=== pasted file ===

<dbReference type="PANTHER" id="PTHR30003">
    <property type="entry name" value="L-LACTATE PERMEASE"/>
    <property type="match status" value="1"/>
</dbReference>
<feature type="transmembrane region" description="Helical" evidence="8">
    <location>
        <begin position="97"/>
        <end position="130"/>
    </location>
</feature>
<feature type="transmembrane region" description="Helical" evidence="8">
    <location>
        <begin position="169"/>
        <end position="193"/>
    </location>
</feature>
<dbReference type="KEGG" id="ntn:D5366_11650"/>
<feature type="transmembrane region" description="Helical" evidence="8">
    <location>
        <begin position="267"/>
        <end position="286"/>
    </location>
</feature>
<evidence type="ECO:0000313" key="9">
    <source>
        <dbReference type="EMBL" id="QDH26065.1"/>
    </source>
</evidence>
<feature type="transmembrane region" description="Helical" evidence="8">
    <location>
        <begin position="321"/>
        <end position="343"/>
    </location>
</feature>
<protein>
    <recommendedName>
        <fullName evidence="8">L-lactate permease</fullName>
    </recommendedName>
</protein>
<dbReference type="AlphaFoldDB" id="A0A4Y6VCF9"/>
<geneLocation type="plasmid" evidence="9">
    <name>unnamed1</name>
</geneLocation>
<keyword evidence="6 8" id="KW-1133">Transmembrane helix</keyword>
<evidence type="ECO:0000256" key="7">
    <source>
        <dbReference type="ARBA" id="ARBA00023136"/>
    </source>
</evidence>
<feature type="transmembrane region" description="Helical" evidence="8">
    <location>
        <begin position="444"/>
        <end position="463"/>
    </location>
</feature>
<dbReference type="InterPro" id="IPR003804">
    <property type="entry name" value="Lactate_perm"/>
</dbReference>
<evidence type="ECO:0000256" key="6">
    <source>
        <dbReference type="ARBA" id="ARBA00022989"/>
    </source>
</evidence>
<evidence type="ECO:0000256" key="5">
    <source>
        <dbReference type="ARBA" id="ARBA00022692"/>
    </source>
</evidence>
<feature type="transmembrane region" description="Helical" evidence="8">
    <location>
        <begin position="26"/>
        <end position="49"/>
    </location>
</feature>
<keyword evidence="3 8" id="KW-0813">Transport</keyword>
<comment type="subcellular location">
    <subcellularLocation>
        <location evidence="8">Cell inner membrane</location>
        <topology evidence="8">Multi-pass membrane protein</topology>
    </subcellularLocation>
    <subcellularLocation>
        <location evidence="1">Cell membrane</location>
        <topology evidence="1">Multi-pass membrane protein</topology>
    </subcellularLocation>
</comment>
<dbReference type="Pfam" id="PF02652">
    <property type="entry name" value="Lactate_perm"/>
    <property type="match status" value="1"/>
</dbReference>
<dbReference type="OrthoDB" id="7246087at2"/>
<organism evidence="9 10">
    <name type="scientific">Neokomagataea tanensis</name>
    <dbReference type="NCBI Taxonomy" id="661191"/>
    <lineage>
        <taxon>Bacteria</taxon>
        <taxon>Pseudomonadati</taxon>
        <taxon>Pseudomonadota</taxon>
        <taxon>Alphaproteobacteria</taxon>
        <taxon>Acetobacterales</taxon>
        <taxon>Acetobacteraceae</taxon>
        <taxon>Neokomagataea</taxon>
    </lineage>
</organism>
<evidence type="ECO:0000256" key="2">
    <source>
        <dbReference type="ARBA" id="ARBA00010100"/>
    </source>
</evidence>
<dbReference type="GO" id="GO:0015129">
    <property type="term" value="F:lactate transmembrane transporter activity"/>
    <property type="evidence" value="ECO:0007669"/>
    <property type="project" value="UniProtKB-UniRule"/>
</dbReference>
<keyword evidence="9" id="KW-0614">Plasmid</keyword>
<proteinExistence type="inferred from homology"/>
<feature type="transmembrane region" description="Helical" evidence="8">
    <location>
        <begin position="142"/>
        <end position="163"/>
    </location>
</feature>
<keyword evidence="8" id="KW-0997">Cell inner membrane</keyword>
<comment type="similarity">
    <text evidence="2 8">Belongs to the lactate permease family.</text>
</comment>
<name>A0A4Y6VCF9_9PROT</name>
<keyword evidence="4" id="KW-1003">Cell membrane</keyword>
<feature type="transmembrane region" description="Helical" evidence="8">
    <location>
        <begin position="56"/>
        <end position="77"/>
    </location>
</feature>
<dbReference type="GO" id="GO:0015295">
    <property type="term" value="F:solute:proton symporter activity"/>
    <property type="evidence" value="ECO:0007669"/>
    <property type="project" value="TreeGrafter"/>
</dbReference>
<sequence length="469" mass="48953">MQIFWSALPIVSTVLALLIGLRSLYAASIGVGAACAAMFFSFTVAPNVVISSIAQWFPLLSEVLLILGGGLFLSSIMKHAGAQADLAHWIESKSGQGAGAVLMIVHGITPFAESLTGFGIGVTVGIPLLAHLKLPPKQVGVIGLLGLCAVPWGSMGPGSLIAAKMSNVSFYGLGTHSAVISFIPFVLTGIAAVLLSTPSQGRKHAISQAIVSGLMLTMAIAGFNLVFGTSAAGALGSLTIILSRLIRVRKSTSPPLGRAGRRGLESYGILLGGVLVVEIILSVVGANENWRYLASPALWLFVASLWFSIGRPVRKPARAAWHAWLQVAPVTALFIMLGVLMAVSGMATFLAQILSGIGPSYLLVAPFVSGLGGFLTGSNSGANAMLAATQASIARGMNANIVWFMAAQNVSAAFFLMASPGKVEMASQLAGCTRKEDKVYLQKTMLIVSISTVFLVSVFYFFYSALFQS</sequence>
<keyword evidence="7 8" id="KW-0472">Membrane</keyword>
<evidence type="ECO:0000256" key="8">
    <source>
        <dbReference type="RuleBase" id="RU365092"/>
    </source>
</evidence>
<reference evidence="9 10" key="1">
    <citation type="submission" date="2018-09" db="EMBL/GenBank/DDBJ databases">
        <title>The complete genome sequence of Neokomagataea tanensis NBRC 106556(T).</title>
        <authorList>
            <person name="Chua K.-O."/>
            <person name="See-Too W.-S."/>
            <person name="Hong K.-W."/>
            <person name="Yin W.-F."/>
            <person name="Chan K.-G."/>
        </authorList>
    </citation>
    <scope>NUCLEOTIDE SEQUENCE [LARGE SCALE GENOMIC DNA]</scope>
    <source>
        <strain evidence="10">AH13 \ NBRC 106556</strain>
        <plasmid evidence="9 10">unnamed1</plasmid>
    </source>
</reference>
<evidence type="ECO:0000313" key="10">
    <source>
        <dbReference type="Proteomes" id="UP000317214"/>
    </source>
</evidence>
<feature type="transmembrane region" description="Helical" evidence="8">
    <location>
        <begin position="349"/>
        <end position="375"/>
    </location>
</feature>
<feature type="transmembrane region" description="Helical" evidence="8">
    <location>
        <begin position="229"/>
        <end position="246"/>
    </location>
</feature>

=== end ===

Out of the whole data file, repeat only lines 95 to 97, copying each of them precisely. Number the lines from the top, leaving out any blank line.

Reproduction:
        <taxon>Bacteria</taxon>
        <taxon>Pseudomonadati</taxon>
        <taxon>Pseudomonadota</taxon>